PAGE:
The U.S. and Turkey previously tentatively agreed to establish a “safe zone” in northern Syria with a goal of returning home one million of the over three million Syrians that have fled to Turkey since the onset of the war. For Turkey, its also an opportunity to push back Kurdish units, which it views as an opposition group, from the Syrian-Turkey border. However, the U.S. backs Kurdish groups in the region as allies in the war against Islamic State fighters.

Al-Muallem also claimed that both the U.S. and Turkey are using the pretense of fighting “terrorism” as a “tool to impose their insidious agendas on the people and governments that reject their external dictates”.

7. Pakistan Warns of Potential Nuclear War in Kashmir

Pakistani Prime Minister Imran Khan warned of the potential for nuclear war in the disputed Kashmir region during his UNGA speech if the U.N. and international community did not take immediate action.

Kashmir dubbed as a “no man’s land” has been an ongoing source of conflict between India and Pakistan since 1947, when the predominantly Muslim Pakistan and predominantly Hindu India separated. Both countries lay claim to the region but India sparked increased tensions recently by withdrawing Kashmir’s special autonomy status, as had been stipulated in the Indian constitution, and passing legislation to instead more fully absorb the region as two union territories.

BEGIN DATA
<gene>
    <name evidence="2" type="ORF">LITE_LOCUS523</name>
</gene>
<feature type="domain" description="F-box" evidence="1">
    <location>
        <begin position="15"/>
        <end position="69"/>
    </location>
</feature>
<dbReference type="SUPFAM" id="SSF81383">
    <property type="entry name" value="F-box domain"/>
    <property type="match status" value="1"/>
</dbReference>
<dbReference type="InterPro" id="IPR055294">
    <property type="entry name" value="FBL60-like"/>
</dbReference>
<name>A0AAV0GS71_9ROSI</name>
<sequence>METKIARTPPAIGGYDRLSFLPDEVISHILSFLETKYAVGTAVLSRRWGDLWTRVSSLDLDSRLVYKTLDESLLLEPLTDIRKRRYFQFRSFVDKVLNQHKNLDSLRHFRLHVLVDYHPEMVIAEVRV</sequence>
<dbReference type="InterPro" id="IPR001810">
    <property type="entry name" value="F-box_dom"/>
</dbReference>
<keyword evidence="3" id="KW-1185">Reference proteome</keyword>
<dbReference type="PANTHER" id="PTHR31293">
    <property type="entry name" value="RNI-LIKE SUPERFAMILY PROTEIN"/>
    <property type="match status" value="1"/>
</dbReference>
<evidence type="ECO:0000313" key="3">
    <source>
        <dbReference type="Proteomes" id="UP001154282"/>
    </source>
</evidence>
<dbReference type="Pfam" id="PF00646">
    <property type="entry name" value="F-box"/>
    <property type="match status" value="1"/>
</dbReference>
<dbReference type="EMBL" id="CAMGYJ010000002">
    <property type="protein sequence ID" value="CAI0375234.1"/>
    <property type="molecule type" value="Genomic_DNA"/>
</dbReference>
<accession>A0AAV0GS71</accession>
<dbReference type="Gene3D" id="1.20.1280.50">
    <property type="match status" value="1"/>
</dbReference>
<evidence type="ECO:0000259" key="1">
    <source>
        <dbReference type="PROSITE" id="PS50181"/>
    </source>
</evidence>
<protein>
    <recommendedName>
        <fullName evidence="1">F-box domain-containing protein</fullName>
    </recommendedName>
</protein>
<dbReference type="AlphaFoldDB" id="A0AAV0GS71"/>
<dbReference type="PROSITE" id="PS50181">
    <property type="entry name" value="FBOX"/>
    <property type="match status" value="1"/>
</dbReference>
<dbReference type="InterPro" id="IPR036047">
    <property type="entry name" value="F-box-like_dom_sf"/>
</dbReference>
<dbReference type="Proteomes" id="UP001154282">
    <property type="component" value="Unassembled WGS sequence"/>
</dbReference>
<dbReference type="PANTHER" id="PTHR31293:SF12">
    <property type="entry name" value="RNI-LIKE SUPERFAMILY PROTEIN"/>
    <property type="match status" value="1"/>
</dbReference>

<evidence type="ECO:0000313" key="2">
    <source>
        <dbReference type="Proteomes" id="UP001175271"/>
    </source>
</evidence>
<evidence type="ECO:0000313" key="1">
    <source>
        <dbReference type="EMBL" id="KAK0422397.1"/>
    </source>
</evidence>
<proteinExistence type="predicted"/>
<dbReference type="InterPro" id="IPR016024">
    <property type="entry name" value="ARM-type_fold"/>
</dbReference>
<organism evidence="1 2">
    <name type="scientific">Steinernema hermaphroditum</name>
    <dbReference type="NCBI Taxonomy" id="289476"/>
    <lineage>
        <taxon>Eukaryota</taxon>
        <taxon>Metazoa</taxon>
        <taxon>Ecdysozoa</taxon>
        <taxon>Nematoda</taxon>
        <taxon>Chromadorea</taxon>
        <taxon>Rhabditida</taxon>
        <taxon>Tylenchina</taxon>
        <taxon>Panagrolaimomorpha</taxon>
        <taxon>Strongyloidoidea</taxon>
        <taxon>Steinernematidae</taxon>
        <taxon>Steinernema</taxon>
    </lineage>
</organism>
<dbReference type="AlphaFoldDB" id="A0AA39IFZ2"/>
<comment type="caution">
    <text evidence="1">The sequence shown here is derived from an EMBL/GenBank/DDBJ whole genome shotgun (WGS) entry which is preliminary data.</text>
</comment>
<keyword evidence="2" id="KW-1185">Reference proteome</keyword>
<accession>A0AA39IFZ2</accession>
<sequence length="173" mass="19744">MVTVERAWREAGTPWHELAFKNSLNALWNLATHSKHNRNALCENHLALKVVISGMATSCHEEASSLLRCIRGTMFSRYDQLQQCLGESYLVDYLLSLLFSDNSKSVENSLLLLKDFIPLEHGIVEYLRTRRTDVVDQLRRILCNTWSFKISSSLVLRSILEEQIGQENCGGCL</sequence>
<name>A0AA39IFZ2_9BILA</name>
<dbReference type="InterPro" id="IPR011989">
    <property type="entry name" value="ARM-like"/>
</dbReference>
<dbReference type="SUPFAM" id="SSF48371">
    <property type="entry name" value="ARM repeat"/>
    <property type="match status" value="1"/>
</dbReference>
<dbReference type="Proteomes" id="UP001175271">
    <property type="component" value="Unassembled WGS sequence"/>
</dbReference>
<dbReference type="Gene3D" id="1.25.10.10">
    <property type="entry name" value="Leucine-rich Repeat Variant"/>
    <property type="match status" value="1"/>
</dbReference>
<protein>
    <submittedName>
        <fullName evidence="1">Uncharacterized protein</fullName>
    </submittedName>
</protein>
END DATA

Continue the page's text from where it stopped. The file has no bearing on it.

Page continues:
Khan condemned the “inhuman” curfew imposed on the region by the Indian government sparked by protests against the removal of the special autonomy status, warning the curfew would lead to a violent extremist response.

“Women, children, sick people are locked in animals, and it’s arrogance that has blinded him from the fact that…what is going to happen when the curfew is lifted?” the former cricket star said. “Nuclear war is not a threat, it’s a fair worry,” he added.

“There will be a reaction to this, Pakistan will be blamed, two nuclear-armed countries will come face to face like we came in February,” he said.

“If a conventional war starts, anything could happen. But supposing a country seven times smaller than its neighbor is faced with a choice: either you surrender or you fight for your freedom till death. We will fight and when a nuclear-armed country fights to the end it will have consequences far beyond the borders, it will have consequences for the world.”